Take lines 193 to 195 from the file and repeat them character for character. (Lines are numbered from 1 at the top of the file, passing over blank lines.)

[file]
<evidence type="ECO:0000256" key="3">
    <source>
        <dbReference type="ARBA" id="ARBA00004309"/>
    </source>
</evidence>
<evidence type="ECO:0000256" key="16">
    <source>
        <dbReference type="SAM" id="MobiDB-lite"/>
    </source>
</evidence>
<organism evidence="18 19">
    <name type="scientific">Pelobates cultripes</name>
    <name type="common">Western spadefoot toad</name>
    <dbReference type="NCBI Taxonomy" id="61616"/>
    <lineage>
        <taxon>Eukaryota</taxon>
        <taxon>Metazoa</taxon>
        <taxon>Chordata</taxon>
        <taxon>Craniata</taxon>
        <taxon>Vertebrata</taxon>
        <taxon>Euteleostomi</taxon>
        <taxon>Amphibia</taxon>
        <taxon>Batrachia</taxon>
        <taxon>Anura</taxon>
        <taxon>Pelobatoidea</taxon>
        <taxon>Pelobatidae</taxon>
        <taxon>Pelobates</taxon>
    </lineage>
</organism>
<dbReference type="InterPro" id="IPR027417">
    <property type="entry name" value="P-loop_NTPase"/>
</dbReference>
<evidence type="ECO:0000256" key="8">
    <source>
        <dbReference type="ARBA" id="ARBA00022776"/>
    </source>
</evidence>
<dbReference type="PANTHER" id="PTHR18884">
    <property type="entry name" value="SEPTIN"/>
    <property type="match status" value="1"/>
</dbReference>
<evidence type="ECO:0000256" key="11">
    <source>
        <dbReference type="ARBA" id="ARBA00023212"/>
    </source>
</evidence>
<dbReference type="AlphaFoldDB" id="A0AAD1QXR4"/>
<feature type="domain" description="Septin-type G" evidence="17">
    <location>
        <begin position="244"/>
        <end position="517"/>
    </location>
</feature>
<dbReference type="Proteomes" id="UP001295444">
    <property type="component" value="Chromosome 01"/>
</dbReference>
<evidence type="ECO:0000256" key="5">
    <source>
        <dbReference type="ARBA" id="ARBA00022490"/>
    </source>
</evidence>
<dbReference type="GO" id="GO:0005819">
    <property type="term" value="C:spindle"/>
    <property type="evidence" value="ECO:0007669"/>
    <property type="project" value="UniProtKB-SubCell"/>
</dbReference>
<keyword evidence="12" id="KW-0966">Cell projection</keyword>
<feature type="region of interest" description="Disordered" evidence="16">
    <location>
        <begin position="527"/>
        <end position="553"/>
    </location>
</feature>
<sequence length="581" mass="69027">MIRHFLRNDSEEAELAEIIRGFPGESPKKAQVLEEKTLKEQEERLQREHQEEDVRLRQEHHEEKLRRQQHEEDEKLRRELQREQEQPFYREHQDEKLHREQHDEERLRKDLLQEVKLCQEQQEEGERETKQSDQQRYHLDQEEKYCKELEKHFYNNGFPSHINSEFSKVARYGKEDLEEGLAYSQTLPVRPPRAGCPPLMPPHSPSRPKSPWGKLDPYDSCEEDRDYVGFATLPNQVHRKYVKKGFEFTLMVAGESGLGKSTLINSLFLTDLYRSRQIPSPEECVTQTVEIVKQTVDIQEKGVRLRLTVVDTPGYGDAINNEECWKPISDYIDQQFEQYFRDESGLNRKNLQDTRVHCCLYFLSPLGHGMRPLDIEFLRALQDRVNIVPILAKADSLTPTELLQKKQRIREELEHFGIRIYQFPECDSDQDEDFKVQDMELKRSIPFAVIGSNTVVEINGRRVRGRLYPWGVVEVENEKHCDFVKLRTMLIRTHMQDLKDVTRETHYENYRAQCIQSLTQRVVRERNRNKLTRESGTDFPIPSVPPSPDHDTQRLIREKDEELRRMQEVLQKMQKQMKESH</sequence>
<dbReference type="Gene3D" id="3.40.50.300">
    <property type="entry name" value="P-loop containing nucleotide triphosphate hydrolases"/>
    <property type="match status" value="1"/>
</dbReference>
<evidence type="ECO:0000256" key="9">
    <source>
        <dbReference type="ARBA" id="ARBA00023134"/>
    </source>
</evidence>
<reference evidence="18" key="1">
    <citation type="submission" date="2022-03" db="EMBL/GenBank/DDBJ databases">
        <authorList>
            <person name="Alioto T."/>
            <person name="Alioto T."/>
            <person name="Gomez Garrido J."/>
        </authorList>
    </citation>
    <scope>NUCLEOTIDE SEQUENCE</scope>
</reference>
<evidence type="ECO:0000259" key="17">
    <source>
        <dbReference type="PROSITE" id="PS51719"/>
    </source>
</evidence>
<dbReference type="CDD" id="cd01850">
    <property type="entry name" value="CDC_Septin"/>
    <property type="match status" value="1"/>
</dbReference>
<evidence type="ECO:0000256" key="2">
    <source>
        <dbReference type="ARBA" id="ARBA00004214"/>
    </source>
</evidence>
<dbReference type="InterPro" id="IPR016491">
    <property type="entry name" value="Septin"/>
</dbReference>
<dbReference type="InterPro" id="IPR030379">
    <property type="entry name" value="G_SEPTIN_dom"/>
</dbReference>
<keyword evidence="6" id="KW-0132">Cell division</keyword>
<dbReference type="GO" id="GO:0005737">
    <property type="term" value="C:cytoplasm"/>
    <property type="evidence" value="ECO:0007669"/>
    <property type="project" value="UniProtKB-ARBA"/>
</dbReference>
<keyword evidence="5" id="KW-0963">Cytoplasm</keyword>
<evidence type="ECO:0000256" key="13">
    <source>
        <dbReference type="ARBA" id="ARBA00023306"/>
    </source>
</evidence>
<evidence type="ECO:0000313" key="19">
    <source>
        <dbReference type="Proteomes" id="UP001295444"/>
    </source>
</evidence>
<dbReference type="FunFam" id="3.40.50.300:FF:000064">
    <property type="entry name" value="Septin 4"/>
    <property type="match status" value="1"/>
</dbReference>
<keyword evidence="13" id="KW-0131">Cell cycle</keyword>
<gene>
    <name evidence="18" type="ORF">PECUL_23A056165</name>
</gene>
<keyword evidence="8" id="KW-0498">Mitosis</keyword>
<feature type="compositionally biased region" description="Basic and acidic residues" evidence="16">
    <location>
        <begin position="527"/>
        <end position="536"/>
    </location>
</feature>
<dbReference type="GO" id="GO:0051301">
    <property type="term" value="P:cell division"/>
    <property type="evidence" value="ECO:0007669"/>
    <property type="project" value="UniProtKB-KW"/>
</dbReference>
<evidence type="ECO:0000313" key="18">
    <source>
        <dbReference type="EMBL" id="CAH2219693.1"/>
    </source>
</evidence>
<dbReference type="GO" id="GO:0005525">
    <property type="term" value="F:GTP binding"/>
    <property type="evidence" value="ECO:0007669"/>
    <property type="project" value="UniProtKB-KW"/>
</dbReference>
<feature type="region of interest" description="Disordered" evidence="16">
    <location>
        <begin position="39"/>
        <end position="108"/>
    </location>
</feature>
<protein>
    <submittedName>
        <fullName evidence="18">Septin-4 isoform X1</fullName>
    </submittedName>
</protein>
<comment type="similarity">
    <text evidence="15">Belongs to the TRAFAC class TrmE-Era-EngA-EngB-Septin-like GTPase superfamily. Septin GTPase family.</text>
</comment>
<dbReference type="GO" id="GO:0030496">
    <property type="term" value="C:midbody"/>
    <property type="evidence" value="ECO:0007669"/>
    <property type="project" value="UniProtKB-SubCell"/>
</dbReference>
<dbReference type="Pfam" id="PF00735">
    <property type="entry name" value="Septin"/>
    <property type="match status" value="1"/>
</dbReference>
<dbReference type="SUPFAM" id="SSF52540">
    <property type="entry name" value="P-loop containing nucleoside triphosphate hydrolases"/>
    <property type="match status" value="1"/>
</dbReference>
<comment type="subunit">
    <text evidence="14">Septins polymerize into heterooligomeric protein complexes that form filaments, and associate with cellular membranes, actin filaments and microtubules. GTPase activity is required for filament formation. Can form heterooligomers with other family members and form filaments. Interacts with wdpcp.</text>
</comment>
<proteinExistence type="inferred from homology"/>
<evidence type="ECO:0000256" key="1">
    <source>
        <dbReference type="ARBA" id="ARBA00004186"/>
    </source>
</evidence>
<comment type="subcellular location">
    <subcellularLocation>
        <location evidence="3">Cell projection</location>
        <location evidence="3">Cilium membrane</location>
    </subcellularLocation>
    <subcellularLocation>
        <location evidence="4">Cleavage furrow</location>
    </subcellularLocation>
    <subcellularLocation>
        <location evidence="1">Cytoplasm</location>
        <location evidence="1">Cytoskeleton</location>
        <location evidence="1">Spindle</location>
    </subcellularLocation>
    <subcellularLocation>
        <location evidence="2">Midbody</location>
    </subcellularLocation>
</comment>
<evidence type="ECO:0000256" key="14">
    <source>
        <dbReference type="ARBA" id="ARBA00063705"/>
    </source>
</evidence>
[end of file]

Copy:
    <source>
        <dbReference type="ARBA" id="ARBA00004186"/>
    </source>